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    Welcome to the HAMB, Patrick. I got yer email about the tranny and responded this morning - hope to see you (and the Venus!) very soon.

    Hope it's OK if I bring my camera...? :D
  24. daddy-o63
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    daddy-o63 Member

    great story,i bookmarked your site also,what a read!wonderful history lesson and a great tribute to your dad with your restoration,congrats and keep up the good work.
  25. Nads
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    Nads Member

    Patrick, you are the man for keeping yout father's vision alive.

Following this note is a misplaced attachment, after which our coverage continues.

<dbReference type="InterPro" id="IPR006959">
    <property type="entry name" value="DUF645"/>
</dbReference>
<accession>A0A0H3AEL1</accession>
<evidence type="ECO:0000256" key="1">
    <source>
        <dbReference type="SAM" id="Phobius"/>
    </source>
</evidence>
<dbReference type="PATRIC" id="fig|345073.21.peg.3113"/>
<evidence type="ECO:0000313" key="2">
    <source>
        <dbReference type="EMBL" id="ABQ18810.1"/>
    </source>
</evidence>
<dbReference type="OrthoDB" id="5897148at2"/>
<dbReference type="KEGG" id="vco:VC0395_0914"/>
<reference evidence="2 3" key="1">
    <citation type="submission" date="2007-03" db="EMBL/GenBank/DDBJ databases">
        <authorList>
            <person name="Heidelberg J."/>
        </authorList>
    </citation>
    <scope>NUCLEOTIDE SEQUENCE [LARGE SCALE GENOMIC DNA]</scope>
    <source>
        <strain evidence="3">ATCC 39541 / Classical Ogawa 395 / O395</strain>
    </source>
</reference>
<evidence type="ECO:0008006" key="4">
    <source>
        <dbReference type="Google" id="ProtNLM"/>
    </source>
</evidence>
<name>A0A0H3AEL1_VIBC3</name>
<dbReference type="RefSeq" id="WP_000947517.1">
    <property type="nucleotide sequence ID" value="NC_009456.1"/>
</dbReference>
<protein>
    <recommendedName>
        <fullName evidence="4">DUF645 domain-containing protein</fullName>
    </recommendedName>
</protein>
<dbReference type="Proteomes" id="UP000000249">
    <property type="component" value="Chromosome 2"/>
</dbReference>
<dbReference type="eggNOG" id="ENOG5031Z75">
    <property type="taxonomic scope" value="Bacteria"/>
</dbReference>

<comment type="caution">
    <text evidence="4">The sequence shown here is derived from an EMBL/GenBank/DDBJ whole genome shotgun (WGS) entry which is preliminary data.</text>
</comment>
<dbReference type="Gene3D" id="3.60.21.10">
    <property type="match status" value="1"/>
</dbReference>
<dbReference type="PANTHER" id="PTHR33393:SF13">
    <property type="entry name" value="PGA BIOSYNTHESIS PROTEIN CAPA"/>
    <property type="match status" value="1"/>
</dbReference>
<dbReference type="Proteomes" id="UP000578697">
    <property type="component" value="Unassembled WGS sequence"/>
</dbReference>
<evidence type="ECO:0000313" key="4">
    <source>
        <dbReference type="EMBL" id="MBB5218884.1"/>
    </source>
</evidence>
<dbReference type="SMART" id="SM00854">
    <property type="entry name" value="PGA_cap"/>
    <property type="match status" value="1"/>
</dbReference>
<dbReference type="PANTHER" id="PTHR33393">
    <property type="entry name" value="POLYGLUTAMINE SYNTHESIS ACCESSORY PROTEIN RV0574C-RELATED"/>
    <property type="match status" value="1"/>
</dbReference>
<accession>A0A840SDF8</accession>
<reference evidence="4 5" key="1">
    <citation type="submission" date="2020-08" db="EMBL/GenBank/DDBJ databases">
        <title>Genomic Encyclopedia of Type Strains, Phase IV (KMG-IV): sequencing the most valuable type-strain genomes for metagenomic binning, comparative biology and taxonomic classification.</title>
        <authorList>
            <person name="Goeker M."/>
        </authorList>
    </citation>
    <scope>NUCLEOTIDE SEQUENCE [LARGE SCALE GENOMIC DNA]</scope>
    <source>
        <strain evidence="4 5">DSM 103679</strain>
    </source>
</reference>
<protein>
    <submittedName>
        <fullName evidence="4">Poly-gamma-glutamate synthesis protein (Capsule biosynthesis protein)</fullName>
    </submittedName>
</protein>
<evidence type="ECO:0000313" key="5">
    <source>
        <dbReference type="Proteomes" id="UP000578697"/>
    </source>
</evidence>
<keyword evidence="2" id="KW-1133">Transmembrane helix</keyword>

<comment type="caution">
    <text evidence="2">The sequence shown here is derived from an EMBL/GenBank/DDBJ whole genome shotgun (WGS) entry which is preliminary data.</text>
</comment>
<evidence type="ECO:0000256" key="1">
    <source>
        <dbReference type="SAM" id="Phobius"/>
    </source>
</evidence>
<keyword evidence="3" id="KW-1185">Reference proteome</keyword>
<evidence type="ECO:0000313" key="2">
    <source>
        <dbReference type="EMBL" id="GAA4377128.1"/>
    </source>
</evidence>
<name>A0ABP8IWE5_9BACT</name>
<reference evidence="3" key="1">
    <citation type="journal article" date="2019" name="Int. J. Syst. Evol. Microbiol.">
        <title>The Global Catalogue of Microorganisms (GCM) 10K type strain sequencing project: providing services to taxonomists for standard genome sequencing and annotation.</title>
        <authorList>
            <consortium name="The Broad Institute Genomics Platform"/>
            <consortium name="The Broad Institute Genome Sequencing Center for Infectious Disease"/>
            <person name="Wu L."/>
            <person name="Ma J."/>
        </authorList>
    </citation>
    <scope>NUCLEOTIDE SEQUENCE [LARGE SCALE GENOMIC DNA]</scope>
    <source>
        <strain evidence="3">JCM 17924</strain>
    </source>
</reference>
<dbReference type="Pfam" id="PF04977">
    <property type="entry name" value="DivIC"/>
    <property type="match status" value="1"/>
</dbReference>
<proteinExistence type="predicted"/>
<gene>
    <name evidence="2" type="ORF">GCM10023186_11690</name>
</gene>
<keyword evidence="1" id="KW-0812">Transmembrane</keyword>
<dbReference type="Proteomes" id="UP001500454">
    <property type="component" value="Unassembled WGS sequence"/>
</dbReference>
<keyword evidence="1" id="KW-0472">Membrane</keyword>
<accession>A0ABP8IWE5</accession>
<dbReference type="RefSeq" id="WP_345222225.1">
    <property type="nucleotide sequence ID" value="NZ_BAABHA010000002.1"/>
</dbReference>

There used to be an antique car lot in Orlando called Rader's Relics, it was there for years, I bought my 1957 Chevy from there back in 1984. They had an awesome kit car thing in the back lot which they couldn't give away, it was like $1,000 o something. I think it was built on a 54 Chevy or Corvette frame, it had fairly big, but stylish tail fins on it and a wrap around boat style windshield. I shoulda bought the thing, oh well.
  26. mcload
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    mcload Member

    Thanks Nads. A Google search turned up Rader's Relics in Florida, but an article says that he sold the original (car) lot in year 2000 to make way for a gas station. Regardless, I sent an e-mail to Mr. Rader along with some Venus pics just to see if he remembers the one you mention as being a Venus. I got a reply and the car in question was a Zimmer (which doesn't look anything like a Venus). But many thanks for the tip....you just never know; could have been a Venus afterall!